Interface blends screen and video

By Kimberly Patch, Technology Research News

Email, telephone calls and even conferencing software all fall far short of direct collaboration.

Researchers from the University of North Carolina at Chapel Hill have devised a videoconferencing system that comes a step closer. Facetop superimposes transparent images of a computer's desktop over video images of the user to allow the user to look at the video and desktop at the same time.

The video shows a ghostly mirror image of the user so that when he points, his video reflection appears to touch objects on the screen. The system tracks fingertip position in the video to allow the user to control the mouse pointer.

As it turns out, the human visual/brain system "seems to be quite good at paying attention to one and ignoring the other, depending on whether you want to see the user or the desktop information," said David Stotts, an associate professor of computer science at the University of North Carolina at Chapel Hill.

The system can be used for remote teaching, PowerPoint presentations, and as a basic PC interface with fingertip and pointing mouse control, said Stotts.

A two-user version combines the video streams of remote users and presents the images side-by-side. This allows each person to control the desktop, watch the other person control the desktop, and see the other's face. A third version of the system allows users to hyperlink objects in video image.

The system is especially appropriate for remote collaborations where two people need to discuss some sort of document or artifact that can be represented on a PC, including architectural and medical images, software code, and Web documents, said Stotts. "Internet-based collaborations have always been hampered by a lack of sense of presence, a lack of being able to know what your partners are doing," he said. "Body language is critical to understanding."

The system is easier to use than current videoconferencing systems that put video and content in separate windows or screens because these require the user to shift attention back and forth, said Stotts.

The idea came when one of the researchers was simultaneously running a video application that had come with a camera and a PC whose display was projected on the wall when a colleague came in to his office. "I happened to have a small video application running... had pointed the camera back at myself and... set it to reverse the horizontal direction like a mirror," said Stotts.

"When Jason [Smith] and I were talking about something that was on my PC desktop projected onto the wall... I reached my hand into the air so that... my image on the screen also was pointing to the item on the desktop," said Stotts. "Jason saw that and said 'what if we made that full-screen', and we were off," he said. "We added the idea of transparency so that the entire desktop would show through."

The system is relatively inexpensive to implement, said Stotts. "All we need is a $100 FireWire camera, a Macintosh and the Internet," he said. The system's software controls the transparency effect and the fingertip tracking.

The technical challenges were getting the transparency to work so that user applications did not shut it off, carrying out finger tracking quickly enough to match the 30-frames-a-second video, and sending a video signal over the Internet, said Stotts.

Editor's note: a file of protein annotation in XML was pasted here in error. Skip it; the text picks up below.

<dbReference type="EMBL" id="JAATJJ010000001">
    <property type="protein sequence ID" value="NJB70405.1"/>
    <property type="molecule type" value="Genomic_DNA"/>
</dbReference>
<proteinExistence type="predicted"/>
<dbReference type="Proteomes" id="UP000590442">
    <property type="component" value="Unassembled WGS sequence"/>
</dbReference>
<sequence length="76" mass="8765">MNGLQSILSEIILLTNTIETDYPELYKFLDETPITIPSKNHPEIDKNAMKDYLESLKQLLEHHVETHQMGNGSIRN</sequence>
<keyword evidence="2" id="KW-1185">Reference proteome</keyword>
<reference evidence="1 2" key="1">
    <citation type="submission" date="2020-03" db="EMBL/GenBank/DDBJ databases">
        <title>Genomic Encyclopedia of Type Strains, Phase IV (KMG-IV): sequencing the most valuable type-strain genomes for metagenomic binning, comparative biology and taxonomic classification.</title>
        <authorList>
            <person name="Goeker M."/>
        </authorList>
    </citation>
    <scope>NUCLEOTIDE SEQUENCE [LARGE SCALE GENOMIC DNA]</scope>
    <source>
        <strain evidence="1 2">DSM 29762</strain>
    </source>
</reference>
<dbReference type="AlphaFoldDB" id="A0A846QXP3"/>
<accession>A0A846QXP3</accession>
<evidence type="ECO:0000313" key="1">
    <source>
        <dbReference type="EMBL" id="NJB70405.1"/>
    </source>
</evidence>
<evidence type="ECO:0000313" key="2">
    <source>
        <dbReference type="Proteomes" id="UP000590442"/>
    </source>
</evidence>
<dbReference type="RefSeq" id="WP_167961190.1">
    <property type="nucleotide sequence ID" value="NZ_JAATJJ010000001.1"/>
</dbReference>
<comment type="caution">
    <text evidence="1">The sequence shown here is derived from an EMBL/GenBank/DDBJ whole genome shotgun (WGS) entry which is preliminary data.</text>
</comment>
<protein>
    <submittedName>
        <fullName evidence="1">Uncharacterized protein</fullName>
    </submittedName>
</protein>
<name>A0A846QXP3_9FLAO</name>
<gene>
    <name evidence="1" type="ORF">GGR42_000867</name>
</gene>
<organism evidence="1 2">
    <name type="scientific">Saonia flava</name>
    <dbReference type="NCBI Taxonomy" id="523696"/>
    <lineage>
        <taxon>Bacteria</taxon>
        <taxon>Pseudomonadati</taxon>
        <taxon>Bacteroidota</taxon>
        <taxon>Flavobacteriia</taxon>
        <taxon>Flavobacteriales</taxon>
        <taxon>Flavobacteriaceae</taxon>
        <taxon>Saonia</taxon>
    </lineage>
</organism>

The system contains a setting that turns the transparent video on and off when the user raises a hand into the camera view. "This is nice for PowerPoint presentations," said Stotts. In one experiment, the researchers were able to allow two users who have hearing disabilities to have a video-based signing conversation using the software, he said.

The user can set the level of transparency, said Stotts. "Some users like to see a lot of face mixed in with their [desk]top, others like a faint video image."

The third version of the system, dubbed FaceSpace, allows users to create hyperlinks for objects in the video image. A second camera is aimed at a whiteboard and this image is mixed into the FaceTop composite. Words, symbols and lines drawn on the whiteboard appear to float over objects in the user video image. The system lets users create hyperlink hotspots for markings on the whiteboard or objects in the user video.

A Macintosh version of FaceTop could be implemented within a few months, and a PC version within two years, according to Stotts. The PC version would have to wait for the next major version of the Windows operating system, which will have the needed technical infrastructure, he said.

The researchers are working on a multi-person version of the system, are performing studies of how well the system works for collaborative programming, and are adapting a version that can be used with wide, very high quality displays.

Stotts's research colleagues were Jason McC. Smith and Karl Gyllstrom. The research was funded by the U.S. Environmental Protection Agency (EPA).

Timeline:   > 2 years
Funding:   Government
TRN Categories:  Human-Computer Interaction
Story Type:   News
Related Elements:  Technical papers, "Synchronous Pair Collaborations Support with the Transparent Video Facetop," posted at; "Distributed Collaborations in Facetop" posted at ; "FaceSpace: Endo- and Exo-Spatial Hypermedia in the Transparent Video Facetop.


June 30/July 7, 2004

Page One

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Holograms enable pocket projectors

Memory cards make connections

Interface blends screen and video

Paper promises better e-paper
Birds-eye view helps guide public
Nanotubes boost neuron growth
Chip protects single atoms
Mega video enables virtual window
Method tests molecular devices


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